We know our intelligence agencies have been complicit in spying on home based environmental groups, and we have also very concerned with Bill C-51's information sharing regime, which dramatically loosens the strictures on how a government internally shares data. It introduces, as mentioned, the dangerously broad category of activities that undermine the security of Canada, which can include much illegal protest. This will be of very special concern to anyone who has studied the infamous Maher Arar case.

I want to underline this fact. Bill C-22 cannot be treated as window dressing. This will not absolve the Liberals for being in support of Bill C-51, and we can be sure that the NDP will be holding them to account in that regard, very publicly, I might add.

I would like to congratulate my friend from Esquimalt—Saanich—Sooke. Yesterday he introduced Bill C-303, which would repeal Bill C-51. That is a great step. I am glad to see us living up to our election promises for once.

The Liberals can earn the trust of Canadians by voting for that legislation or otherwise living up to their electoral promises.

Going on to the problematic elements of Bill C-22, I would like to quote the national security green paper again when it mentioned that Parliament had several roles in national security matters. It holds ministers to account for the actions of the institutions for which they are responsible.

However, the structure of the bill seems to allow ministers to hold complete sway over the committee. In other words, the committee suddenly becomes accountable to the executive branch, and that is not the function of Parliament.

Allow me this opportunity to walk members through the text of Bill C-22. Under subsection 8(b), it states that if a minister determines that a review is injurious to national security, the minister can withhold information.

Under subsections 14(a) to (g), there are seven points that further limit what information the committee can have access to.

Section 16 states that the minister may refuse to provide information that is special operational information, or again, injurious to national security. Yes, that minister has to provide reasons for the decision, but, again, if we go further down the bill to section 31, it states that the minister's decision in subsection 8(b) and subsection 16.1 is final.

If the committee is somehow dissatisfied with that decision, it can write out a report, which is outlined in section 21. Again, that describes the structure of the report, but section 21 basically gives the Prime Minister, who basically probably gave the minister the authorization to withhold the information in the first place, complete authority to revise that report and redact whatever problematic elements there are, again, on the grounds of national security.

Sections 10 and 11 of the bill outline the security requirements and oaths to secrecy that the members of that committee have to take. They will be completely free and they will suffer the consequences if any information is leaked. I do not see why concerns of national security have to be withheld from a committee whose main purpose is to oversea national security. We are just going around in circles with the bill.

I would like to remind Liberal members of Parliament that there are members in the Conservative caucus who used to serve as cabinet ministers and who had access to some of the most sensitive secrets of Canada. They are still sitting in the House, but they are still bound by their oaths of secrecy. They are able to hold a secret. There is no reason why this committee membership cannot do the same.

As the legislation stands, the government can still hide things from this committee, and that is the problem. There will be absolutely no relevant oversight if the government denies access to files and witnesses. Not only will withholding information make it near impossible for the committee to do an objective job, but it will further deteriorate the trust of Canadians in our police and intelligence services.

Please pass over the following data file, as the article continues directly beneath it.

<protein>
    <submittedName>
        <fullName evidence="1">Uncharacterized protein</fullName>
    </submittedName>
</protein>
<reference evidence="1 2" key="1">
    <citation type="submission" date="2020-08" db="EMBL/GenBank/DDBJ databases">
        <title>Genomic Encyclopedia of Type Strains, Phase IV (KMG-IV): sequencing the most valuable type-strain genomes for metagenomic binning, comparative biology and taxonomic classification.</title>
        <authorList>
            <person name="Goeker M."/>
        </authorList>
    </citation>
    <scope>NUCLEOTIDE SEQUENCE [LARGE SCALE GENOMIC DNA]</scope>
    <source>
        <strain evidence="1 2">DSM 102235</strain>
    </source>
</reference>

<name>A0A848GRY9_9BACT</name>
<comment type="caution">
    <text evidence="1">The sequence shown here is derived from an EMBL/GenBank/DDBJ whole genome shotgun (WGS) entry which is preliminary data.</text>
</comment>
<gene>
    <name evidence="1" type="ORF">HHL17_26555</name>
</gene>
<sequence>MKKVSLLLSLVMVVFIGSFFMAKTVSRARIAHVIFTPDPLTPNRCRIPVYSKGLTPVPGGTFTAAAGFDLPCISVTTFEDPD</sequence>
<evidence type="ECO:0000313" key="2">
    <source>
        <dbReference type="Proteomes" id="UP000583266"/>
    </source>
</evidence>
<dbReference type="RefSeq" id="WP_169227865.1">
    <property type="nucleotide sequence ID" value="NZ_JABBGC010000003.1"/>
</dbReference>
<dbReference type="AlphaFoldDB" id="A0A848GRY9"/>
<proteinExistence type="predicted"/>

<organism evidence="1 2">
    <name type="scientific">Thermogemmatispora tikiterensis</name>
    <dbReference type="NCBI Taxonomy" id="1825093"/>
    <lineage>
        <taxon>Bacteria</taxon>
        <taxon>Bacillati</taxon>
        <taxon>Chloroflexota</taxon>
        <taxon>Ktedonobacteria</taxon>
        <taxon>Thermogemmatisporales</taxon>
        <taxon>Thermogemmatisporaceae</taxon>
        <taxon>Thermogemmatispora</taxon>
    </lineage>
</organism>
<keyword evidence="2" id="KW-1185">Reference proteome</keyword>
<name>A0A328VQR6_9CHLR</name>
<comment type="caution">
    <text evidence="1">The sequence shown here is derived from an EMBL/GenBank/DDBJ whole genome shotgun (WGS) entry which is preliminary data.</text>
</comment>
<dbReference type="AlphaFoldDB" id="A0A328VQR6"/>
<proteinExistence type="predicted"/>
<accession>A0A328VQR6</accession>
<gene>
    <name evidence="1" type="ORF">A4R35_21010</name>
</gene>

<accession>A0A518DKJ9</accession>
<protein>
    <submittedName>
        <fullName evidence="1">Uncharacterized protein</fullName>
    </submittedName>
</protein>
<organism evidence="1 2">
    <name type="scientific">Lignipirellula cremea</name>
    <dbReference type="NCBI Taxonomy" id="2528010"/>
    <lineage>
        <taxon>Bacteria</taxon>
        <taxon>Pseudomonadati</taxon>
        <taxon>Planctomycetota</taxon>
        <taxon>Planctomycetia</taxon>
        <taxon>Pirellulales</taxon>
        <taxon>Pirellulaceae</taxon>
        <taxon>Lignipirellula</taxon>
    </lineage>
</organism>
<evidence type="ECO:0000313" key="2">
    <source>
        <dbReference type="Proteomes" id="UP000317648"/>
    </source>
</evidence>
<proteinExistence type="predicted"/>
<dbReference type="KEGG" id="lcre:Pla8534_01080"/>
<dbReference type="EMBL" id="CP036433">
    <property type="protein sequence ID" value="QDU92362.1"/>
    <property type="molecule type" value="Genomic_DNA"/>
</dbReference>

The Prime Minister has already appointed a chair of this committee, the member for Ottawa South. Choosing the committee chair back in January despite the bill only being introduced in June is putting the cart before the horse. By appointing the the member for Ottawa South as committee chair with a salary almost equal to the lower levels of the Liberal cabinet, the Prime Minister has, in a sense, made him a mini cabinet minister on the committee, accountable only to the government.

I will just end with—

Anti-terrorism Act, 2015Routine Proceedings

September 26th, 2016 / 3:10 p.m.
See context


Randall Garrison NDP Esquimalt—Saanich—Sooke, BC

moved for leave to introduce Bill C-303, An Act respecting the repeal of the Acts enacted by the Anti-terrorism Act, 2015 and amending or repealing certain provisions enacted by that Act.

Mr. Speaker, today I am introducing a private member's bill that would repeal all aspects of Bill C-51, a bill in force for more than a year now, which still manages to infringe our civil liberties without making us safer.

This private member's bill is about doing away with the overly broad definition of national security contained in Bill C-51 that allows surveillance of those engaged in legitimate defence of their rights, including aboriginal people and environmentalists. It is about restoring the fundamental principles of Canadian privacy law. It is about doing away with the powers Bill C-51 gave to CSIS to act illegally in secret without oversight. It is about eliminating the prohibition on free speech contained in the new broad definition of supporting terrorism in the Criminal Code. It is about restoring the previous standard that required reasonable grounds for police action in national security, instead of the grounds of mere suspicion as contained in Bill C-51.

We are putting forward our proposal today for what to do about the infringement of civil liberties in Bill C-51, and we await the government's putting a specific proposal forward.

(Motions deemed adopted, bill read the first time and printed)